What kind of RPG is Dark Shadows?

While the regular Crash Course gives you a quick overview of the setting and world, this article is meant to give you as a role-player or game master an idea of what Celenia: Dark Shadows is like to play both on its own but also in comparison to some other popular games. Dark Shadows uses the Celenia D10 RPG System.

A narrative game

Celenia: Dark Shadows is first and foremost a game designed with the narrative in mind, meaning the gamemaster herself is front and center. That doesn't mean that it's any less good for players, quite the opposite. The system and the setting is carefully crafted to allow a creative GM the narrative freedom to do whatever she wants and to adjust things on the fly, building the optimal tension and story for the players to enjoy.

For the players the system offers the freedom to quite frankly whatever they want without needing to learn the ins and outs of the system in detail. CD10 is a system designed to be handled by the GM almost exclusively which means the players can simply state their intention and what they want to do and the GM will make it happen, provided it's at all possible. The player doesn't need to know all the optional rules, modifiers and numbers in order to do things. They don't need to remember every ability name or the name of a particular rule they want to invoke. The GM should be able to accomodate the situation even if the GM herself doesn't remember the rules. That's how intuitive and flexible the system is once you know the basics.

Minimal complexity

Rules are written concisely and avoid complexity, meaning you spend more time gaming and less time rules-lawyering. Simple rules keep you in the game and that is something we firmly believe in.


Celenia is a game that through its setting and rules attempts to achieve a high grade of believability. I deliberately avoid the word "realism" as realism in games is seldom fun and we do play games to have an experience unlike reality to have fun. Celenia is not a realistic game but it is a game that attempts to be consistent and believable within its own framework and setting.

Character focus, lethal combat

It binds character background tightly to game mechanics through unique traits, giving character creation a real impact on how the game will play beyond just their skills. Personality and history impacts everything you do.

It offers a semi-realistic and gritty feel to combat, where one cannot stand alone against a horde of lesser enemies and expect to prevail. Combat is dangerous and as a player you should approach combat in Celenia much like you would in real life, given the same situation. Avoid it as much as possible, and if you must fight, do your very best to turn the odds in your favor.

Real injuries

For this reason Celenia does not have any hitpoints. It instead relies on a system of injury severity and debilitation tracking. Getting injured debilitates characters and a serious enough injury could put a person out of a fight completely without having them outright killed. To prevent this as a player you have several options available to you. Armor to absorb the potentially lethal force, shields to block attacks and skills to deftly maneuver out of or parry attacks. Defending yourself in Celenia is a very active part of combat, in contrast to other systems where, most of the time, your Armor Class is all that stands between you and damage. Should everything be against you, you have a small lifeline as the protagonist of the story: Hero Points.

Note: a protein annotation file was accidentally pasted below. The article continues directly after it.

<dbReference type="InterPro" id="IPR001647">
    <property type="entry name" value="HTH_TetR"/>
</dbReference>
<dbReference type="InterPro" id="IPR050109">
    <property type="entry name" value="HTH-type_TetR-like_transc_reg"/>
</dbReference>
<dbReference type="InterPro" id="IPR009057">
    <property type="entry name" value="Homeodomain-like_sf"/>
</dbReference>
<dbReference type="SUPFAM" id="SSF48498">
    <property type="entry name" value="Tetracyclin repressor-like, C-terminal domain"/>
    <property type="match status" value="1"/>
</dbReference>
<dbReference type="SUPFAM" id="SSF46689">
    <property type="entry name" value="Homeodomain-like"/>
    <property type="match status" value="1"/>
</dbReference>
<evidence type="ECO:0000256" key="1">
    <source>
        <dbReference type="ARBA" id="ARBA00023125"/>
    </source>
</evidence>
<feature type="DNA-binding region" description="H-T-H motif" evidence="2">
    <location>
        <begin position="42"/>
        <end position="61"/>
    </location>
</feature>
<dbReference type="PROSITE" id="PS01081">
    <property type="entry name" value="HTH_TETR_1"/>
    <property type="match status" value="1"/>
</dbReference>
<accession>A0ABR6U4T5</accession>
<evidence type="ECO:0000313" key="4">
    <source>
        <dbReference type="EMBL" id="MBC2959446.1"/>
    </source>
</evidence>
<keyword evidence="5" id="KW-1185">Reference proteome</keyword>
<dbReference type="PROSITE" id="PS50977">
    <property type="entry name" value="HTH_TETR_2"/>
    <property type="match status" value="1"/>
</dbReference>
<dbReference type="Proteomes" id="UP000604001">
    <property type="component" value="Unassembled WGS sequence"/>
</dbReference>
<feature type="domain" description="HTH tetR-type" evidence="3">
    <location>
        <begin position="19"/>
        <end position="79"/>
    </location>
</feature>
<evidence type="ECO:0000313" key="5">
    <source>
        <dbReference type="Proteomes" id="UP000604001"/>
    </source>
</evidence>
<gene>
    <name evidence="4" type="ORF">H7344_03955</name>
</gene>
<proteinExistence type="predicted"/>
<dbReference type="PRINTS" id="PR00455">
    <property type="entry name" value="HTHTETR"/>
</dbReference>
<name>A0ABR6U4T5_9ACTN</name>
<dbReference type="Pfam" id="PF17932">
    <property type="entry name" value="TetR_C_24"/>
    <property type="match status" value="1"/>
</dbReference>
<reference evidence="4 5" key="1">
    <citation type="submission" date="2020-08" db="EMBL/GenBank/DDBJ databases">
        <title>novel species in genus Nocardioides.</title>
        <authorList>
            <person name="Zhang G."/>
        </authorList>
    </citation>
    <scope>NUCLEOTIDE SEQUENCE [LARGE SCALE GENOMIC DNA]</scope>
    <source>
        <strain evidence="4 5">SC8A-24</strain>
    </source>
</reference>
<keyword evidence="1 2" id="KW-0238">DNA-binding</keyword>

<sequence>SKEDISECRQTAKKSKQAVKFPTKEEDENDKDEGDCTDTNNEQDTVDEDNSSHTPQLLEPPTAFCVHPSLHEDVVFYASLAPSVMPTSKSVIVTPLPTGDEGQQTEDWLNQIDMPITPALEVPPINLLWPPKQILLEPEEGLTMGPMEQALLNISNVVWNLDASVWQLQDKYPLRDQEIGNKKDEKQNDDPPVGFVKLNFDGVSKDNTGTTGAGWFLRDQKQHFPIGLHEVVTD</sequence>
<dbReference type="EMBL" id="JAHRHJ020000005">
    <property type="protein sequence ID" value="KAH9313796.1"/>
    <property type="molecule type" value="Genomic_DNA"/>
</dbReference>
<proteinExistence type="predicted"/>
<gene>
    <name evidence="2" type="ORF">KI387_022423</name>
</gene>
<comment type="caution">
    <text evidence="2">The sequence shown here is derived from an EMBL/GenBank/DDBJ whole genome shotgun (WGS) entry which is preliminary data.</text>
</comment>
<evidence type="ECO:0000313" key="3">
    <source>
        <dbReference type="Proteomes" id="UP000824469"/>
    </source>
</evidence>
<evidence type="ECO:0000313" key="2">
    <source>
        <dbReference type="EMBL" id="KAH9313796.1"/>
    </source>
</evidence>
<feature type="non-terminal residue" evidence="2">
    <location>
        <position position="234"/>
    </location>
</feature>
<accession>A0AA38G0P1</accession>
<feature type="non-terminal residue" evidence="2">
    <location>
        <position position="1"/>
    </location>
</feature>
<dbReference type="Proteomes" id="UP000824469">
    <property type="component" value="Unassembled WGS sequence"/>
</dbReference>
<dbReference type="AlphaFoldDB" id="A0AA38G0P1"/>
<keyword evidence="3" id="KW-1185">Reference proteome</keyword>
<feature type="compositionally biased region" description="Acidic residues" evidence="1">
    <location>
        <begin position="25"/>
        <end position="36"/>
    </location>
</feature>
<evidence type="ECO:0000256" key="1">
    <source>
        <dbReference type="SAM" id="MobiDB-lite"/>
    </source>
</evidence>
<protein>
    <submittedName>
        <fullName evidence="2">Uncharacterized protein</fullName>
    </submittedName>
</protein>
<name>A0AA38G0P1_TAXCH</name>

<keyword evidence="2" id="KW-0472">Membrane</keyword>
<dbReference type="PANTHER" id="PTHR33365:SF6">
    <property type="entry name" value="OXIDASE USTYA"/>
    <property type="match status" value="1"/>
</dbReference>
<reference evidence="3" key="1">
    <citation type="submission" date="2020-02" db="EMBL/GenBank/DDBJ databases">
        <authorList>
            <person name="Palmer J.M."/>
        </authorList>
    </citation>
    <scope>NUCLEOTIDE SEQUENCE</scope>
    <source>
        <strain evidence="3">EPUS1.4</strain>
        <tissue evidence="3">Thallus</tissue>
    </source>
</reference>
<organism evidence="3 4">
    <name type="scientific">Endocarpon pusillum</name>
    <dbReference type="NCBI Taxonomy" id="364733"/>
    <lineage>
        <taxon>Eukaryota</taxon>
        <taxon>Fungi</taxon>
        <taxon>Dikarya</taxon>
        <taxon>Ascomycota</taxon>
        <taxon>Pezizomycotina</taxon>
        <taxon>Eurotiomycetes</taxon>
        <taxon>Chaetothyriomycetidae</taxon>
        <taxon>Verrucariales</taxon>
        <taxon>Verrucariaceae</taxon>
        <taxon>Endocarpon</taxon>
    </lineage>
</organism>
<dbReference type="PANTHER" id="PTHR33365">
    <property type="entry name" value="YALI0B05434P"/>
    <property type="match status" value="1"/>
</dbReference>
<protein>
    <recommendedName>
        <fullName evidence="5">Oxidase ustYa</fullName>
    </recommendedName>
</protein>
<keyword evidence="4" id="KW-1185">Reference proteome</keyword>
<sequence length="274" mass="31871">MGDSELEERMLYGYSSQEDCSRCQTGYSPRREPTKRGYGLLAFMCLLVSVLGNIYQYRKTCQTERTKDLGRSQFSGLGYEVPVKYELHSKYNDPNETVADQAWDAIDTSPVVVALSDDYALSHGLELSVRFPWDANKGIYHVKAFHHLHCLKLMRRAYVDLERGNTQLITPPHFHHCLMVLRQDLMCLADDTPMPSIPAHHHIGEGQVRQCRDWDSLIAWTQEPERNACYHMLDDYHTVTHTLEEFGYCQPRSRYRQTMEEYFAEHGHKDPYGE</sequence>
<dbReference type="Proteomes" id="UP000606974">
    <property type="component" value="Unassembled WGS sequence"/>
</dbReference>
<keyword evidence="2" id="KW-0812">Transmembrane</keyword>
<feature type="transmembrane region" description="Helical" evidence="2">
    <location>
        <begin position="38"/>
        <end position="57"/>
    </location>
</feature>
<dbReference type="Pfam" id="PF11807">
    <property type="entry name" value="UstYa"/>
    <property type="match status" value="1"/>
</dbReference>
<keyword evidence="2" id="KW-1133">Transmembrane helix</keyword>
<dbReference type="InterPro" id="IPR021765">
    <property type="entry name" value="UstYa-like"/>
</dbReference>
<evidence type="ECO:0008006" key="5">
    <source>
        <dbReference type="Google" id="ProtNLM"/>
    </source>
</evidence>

Hero Points

Hero points is a limited resource that the protagonists of the story have in order to twist fate in their favor. It's a cushion against a very lethal combat system and the ability to put more agency in the hands of the players. Really, really need to nail this check? Spend a hero point to roll 2D10 for it! About to get offed by an unlucky attack? Spend a hero point to downgrade the injury!

No classes, archetypes or levels

In Celenia every character is unique and they are your own creation. There are no pre-set classes that teach you abilities, skills and offer stat bonuses. A character is simply a person living in the world of Dunia.

There are also no levels to increase as Celenia does not make use of vertical milestone based progression but instead use horizontal, skill-based progression. By participating in game sessions your character gains experience points that are used to learn new skills, increase already known skills and learn magical spells. It's entirely up to you to determine what your character should focus on and what skills to increase. You do not gain experience points for defeating monsters.

In addition, Celenia does not have any base attribute points like strength, stamina, dexterity or intelligence. It instead relies on a system of traits that help describe the character. Not having a trait simply means that your character is average in that trait. Not having Strong simply means that the character is of average strength. Not having Nobility means that your character isn't a noble, etc. Traits can describe a multitude of things beyond mere physical and mental characteristics, and traits can be used in any dice roll where it makes sense.

Not carefully crafted balance

Some games, particularly Dungeons and Dragons and its spinoffs, have a carefully crafted balance system in place to ensure that all classes are equally useful and that you can craft a challenging encounter with monsters that matches the abilities of the player characters. Celenia does not possess such a system. There are no challenge ratings to follow as gauging character power is very difficult in a system like Celenia. Instead the balancing of encounters is largely left in the hands of the GM and the GM is encouraged to craft encounters based on narrative rather than "we need an encounter in this session".